You may be an excellent shooter in practice, in the pre game warm-up, or at halftime, but shoot a low percentage in games. Or, you may be able to score consistently when open, but not when closely guarded.
Shooting requires single-mindedness, the ability to exclude everything from one's consciousness, except the immediate task at hand: putting the ball in the basket.
Shooting requires self-assurance. This capacity is sustained and nurtured by the knowledge that one is doing the "right things."
Doing the "right things" is taking the good shot and knowing that the execution of every shot is consistent with its technically-sound movement pattern. An example of taking a good perimeter shot is shooting only when teammates are in position for an offensive rebound.
Shooting requires a high degree of flow. Consequently, when shooting, you should keep your muscles relaxed and your joints, which connect your major limbs, such as the hand to the wrist, loose and relaxed.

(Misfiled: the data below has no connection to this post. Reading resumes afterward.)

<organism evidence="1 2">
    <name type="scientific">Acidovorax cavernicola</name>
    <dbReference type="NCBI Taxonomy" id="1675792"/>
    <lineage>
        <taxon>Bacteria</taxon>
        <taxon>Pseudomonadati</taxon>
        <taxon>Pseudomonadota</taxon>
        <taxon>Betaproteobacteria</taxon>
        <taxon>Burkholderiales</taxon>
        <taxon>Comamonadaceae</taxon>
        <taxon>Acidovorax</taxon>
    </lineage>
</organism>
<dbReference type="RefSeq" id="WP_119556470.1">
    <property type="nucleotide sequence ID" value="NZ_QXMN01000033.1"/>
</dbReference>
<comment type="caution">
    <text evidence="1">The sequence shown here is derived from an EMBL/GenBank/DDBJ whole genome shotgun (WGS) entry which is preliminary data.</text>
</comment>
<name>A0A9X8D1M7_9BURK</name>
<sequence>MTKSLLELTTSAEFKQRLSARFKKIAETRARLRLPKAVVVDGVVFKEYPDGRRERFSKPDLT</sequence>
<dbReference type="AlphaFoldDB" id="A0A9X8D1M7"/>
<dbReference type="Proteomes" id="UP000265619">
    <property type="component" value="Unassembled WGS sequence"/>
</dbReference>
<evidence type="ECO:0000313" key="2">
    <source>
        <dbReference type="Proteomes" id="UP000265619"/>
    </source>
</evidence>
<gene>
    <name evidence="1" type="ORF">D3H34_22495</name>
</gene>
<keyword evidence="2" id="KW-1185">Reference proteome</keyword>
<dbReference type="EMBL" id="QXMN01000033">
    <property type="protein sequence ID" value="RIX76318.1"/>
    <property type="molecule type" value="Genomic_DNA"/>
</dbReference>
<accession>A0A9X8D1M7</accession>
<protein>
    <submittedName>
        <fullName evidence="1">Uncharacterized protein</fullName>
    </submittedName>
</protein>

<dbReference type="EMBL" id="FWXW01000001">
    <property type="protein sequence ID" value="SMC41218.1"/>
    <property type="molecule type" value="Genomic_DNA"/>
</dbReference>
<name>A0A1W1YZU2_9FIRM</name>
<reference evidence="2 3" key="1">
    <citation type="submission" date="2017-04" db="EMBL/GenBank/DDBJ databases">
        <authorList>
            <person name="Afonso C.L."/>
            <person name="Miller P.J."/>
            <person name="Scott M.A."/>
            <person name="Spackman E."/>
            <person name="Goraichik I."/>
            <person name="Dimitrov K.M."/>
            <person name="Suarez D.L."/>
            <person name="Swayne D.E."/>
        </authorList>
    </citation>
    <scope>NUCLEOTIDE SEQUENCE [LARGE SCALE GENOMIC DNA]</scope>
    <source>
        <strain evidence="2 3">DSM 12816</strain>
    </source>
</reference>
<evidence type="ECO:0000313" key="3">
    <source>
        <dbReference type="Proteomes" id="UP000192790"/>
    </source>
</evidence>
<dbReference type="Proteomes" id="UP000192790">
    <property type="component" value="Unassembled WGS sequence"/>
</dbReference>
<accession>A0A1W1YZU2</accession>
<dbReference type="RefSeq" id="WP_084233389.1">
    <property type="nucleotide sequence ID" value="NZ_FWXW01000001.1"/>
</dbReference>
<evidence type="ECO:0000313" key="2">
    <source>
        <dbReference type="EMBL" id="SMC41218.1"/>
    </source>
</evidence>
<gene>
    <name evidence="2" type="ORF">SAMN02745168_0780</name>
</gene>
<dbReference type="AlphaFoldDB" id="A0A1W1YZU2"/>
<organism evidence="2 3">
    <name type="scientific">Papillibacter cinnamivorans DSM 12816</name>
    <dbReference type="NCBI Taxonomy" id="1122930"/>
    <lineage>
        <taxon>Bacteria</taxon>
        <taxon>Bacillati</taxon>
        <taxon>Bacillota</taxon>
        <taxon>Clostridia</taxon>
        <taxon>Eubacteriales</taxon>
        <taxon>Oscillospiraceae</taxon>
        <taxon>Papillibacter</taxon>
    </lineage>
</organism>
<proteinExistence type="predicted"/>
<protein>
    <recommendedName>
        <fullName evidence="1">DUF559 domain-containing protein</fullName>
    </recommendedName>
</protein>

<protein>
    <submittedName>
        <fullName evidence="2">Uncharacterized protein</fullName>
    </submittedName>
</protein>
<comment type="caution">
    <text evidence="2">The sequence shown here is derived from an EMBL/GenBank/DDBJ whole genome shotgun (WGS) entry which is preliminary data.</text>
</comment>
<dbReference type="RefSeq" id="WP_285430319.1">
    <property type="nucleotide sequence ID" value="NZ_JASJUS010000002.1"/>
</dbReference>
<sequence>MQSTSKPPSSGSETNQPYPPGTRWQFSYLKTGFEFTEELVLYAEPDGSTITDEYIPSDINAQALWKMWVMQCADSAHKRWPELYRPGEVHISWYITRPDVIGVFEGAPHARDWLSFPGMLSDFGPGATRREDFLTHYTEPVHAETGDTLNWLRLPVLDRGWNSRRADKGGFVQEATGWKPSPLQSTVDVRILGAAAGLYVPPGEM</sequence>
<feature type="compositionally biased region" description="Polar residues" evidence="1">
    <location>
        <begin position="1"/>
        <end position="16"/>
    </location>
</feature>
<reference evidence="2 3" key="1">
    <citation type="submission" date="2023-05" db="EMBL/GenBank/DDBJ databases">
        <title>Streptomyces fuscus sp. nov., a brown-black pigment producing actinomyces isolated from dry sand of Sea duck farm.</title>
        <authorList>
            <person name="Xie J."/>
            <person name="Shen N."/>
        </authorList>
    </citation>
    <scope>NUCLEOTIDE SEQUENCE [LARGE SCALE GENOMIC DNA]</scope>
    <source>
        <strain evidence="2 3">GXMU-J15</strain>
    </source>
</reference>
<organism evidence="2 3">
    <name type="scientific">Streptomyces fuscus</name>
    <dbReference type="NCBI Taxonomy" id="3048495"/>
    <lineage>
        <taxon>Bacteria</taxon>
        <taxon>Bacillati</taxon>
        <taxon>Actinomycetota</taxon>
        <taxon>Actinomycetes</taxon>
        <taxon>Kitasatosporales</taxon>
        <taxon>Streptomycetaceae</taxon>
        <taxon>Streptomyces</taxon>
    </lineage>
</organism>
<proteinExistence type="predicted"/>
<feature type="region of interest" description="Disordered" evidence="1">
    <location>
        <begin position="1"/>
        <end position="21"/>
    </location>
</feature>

The ability to relax is closely related to having a feeling of confidence. The inability to relax when shooting is often the result of stress which is induced by the belief that you are incapable of doing the "right things" related to shooting. The stress which comes from not having confidence makes it difficult to concentrate on executing a shot.
When shooting, you may also be unable to relax, if, when you are shooting, you are thinking about whether or not you will make the shot. To help you relax, focus only on doing the "right things" related to shooting, and not on whether you will score.